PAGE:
Every once in a while I have an idea that comes off better than expected and last Thursday’s Pop-up Resource Village Workshop we did with the teachers and students of 5 Keys Charter School and Asian Neighborhood Design( AND) was definitely one of them. I can’t remember a time I had more fun at work. For this workshop, I thought we might sidestep the old qualitative interviewing and observing and get all the users to build a full size model of the project. In this case, a bus turned into a classroom.
With the assistance of John Cothran ( our construction leader and instructor) and several former and current AND students we managed to build a floor and drill together the kit of parts needed to assemble the mock up in just a few hours.
The agenda for the day was to talk about critical aspects of design for consideration, then break into groups and work with architects to design a section of the bus. Myself, John, and two of my amazing volunteers Jason and Abigail led those groups in order to help participants tap into their innate design knowledge.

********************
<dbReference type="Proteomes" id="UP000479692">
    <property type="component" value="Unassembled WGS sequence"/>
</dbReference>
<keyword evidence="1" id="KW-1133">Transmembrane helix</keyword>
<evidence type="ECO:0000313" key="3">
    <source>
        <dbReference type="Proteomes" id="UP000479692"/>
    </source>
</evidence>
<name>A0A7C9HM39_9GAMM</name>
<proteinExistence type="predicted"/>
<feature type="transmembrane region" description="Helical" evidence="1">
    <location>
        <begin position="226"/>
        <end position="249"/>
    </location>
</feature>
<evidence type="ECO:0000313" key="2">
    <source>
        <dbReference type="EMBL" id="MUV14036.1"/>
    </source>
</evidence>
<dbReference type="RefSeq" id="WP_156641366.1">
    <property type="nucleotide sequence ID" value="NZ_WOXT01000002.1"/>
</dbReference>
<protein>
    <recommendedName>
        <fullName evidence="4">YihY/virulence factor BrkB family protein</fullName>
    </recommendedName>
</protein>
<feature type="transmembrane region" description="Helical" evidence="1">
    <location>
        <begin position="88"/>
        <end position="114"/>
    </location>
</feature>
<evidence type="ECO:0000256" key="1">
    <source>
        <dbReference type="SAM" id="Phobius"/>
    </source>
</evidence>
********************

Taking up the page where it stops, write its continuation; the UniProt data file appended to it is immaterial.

It apparently worked because when we all arrived in the workshop together I had never seen such enthusiasm and creative ideas coming to life so quickly.
With utility knives, cardboard, fabric, papers, glue guns and drills a space for learning came together that included technology lounges, welcome areas and sections that popped out to provide even more space. They added supportive signage to the interior and exterior not forgetting to include plants, lighting, and furnishings. Frankly, I could not keep up with them nor had I provided all the necessary tools for them to manifest the scope of their ideas. Stairs for rooftop access and space to design exterior environments were ideas they had to describe even if they could not build it.
In addition to all that students and teachers we were fortunate to have filmmaker Richard O’Connell and his colleague there to record the experience for their documentary “The Corridor”. They were very stealth amidst the creative chaos although I am not sure how they managed.
While it took a bit of time to plan and prep, it was more than worth it. I still have to do some more traditional interviews before we begin design but I will do it with a smile on my face as I remember one 5 Keys teacher holding up two pieces of scrap cardboard and telling her partner “Hey Sherman! These will be perfect for the built in side table book shelves!”
Honestly, I would never have thought of that.